Especially with the introduction of the Internet, people have started to believe that nation-state lines are blurring, and that we are becoming part of a global community. Civil upheavals such as the ones that took place in Libya and Egypt, were not confined to the nation-state as its citizens used the Internet, specifically, social media, to communicate globally. Despite the global communication, is the term “global citizenship” truly exemplified across sovereign-state borders?
Citizenship is best described by British Sociologist T.H. Marshall as “‘full and equal membership in a political community’ denotes (a) the unit of membership, i.e., the political community, which in the modern context is the nation-state, and (b) the nature of that membership, i.e., full and equal.”
The Internet is building a global brain, but not necessarily global citizenship – “a full and equal membership”. Simply because people, ideas, and economies are crossing sovereign-state lines, it does not mean that people are receiving the same freedom and rights as all people around the globe.
3 Global Citizenship Misconceptions
Recently I read an article by Eric Liu, Why There’s No Such Thing As Global Citizenship. Liu explained that there are three things that people mistake as “global citizenship”. These three misconceptions include:
A global ethic consciousness of our responsibility, or stewardship over the environmental state of our world. It is about taking responsibility for how our actions affect the world.
While this definition of global citizenship comes from the right place, it does not meet the political participation and guarantees that a citizen of a nation-state enjoys.
Approved by tech-minded individuals as well as fans of multilateral diplomacy. This perceived form of “global citizenship” is based on “creating or bolstering institutions that can help govern the people of Earth.” Whether the issue is regulation of the Internet or adjudication of territorial disputes, overall, it is an issue of transnational governance in areas such as the Internet or the settlement of territorial disputes.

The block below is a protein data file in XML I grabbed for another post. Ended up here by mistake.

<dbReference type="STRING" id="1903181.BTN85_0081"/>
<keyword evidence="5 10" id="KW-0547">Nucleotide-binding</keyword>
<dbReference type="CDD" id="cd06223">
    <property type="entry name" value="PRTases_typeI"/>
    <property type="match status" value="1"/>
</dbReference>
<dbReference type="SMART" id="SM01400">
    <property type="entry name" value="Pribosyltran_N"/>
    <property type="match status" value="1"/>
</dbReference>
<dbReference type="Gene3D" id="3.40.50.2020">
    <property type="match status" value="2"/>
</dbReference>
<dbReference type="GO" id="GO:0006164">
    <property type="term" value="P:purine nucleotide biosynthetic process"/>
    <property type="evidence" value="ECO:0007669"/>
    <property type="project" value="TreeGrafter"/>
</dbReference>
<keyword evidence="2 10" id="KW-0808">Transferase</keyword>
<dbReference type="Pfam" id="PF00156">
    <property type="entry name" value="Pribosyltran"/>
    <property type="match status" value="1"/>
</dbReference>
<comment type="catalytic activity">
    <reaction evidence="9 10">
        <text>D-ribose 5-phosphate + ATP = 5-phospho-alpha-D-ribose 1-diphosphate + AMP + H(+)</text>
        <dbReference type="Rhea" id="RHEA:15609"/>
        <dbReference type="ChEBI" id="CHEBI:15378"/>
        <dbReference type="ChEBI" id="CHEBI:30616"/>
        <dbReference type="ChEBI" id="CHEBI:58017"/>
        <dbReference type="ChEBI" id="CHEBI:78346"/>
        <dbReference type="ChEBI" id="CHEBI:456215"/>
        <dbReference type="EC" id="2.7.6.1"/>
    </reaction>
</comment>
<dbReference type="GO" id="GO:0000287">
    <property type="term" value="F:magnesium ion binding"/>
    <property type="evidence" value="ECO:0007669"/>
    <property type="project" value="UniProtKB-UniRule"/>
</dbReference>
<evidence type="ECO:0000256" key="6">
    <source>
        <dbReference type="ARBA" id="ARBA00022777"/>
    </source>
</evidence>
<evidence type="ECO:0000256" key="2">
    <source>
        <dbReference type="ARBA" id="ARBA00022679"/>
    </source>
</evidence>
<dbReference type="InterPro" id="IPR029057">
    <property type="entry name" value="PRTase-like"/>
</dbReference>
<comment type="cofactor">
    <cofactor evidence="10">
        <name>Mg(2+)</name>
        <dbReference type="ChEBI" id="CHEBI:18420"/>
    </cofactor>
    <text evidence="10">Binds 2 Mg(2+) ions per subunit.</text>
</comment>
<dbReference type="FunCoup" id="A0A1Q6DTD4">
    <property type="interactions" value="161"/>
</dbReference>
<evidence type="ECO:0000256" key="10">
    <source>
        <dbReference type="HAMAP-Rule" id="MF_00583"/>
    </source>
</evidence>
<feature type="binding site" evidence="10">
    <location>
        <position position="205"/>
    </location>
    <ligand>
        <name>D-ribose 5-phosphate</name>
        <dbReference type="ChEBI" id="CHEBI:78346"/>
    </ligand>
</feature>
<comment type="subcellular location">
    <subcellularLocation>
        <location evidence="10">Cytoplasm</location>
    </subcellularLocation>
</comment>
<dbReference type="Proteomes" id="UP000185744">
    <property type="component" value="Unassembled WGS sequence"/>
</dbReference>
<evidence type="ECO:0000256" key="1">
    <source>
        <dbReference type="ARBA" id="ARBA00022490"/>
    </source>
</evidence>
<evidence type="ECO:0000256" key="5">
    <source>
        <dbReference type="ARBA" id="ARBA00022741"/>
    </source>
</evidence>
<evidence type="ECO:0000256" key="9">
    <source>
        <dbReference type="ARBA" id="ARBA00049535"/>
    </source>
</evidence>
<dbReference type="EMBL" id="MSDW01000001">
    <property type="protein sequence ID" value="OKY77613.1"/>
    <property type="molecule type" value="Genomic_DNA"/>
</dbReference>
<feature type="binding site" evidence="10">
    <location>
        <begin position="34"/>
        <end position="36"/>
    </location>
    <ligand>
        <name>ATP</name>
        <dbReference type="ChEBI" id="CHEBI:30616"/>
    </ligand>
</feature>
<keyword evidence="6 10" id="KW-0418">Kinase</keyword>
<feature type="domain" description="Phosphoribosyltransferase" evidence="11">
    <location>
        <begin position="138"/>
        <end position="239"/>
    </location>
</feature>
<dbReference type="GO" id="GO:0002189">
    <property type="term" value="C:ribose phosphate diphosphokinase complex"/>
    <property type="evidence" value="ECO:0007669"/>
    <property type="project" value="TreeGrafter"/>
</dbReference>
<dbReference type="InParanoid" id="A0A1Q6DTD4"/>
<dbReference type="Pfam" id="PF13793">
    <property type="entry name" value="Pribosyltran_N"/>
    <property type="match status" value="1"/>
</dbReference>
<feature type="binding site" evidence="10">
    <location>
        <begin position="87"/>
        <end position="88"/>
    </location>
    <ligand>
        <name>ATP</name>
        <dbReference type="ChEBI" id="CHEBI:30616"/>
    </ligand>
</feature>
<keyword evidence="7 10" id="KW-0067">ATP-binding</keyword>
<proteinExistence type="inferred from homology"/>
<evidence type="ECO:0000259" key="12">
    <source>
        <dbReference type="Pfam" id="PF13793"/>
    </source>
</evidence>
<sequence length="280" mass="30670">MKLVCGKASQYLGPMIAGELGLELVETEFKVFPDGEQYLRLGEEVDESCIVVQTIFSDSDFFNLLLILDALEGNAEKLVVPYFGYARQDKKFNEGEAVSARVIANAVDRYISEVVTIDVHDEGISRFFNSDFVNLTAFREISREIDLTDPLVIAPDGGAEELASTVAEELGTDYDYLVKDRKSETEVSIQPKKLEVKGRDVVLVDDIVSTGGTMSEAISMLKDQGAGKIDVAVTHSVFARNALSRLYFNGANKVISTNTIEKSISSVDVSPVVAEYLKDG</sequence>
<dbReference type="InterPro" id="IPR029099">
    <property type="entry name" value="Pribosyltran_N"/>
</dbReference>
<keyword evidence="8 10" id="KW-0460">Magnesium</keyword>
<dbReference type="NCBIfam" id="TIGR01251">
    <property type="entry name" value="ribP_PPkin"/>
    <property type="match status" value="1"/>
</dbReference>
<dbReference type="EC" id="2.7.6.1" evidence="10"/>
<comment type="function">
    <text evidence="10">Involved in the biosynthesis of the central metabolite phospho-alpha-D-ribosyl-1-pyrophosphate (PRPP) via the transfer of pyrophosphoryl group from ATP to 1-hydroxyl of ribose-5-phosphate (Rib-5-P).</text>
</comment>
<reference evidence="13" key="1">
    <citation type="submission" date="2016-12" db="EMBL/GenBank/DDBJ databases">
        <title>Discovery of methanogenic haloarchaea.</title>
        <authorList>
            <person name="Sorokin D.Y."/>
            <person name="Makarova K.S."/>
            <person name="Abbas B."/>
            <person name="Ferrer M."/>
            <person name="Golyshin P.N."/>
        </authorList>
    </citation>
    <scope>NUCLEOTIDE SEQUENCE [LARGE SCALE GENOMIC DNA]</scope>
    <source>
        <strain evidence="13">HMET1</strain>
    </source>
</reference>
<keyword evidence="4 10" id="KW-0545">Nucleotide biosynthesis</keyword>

While this concept of global citizenship has its merits, it is not truly global. When people have issues within their “world” or sphere of influence, they are more likely to go to their local government than run to the United Nations for help with health-care, employment, etc. Most people still think on a nation-state, or local perspective.
Backed by Fortune 500 CEO’s and others, they believe that capital has globalized the economy as companies have outsourced their business and made connections globally. The corporations have gone beyond their country of origin, “thus freeing capitalists from the nation-state” and the responsibilities that come with paying homage to the country of their company’s inception.
Liu explains that this form of “global citizenship” is a form of “self-justification”. It is a way for corporations to justify their business decisions: to make more money by cutting production costs through taking their factories to export processing zones or third world countries where they can pay less for the same work. It is also a way for the corporation to “opt-out”. As Liu describes, this form of global citizenship allows corporations to forget that they “were made possible by the investments and institutions of actual nations” and thus they “shed responsibility for the health of those nations”.
Overall, it is individual nation-states that will enact change. Individual nation-states will have to ban together to make collective change. It is not about creating one large nation that makes changes for all people in the same way at the same time.
The Nation-State is Like a Family
The nation-state is also important because it acts as a family. Human beings were created to be in communion with others; it is the tribe mentality or way of living. This “tribal living” is shown on different levels (from smallest circle to greatest): romantic relationships (between two people), the family unit, and even the greater community, city, province/state, and the nation-state. These various tribes or circles of influence have a certain population, or membership; it is the opportunity to be included or excluded based off of specific criterion.
Before we can think globally, we need to think locally. People need to focus on their tribes of influence at the micro level and work outward from that. If we do not have our affairs in order in our own backyard, or in our most intimate of relationships, how can we hope to bear fruit on a global stage?
by Brienne Torley is licensed under a Creative Commons Attribution-NonCommercial-NoDerivs 2.5 Canada License.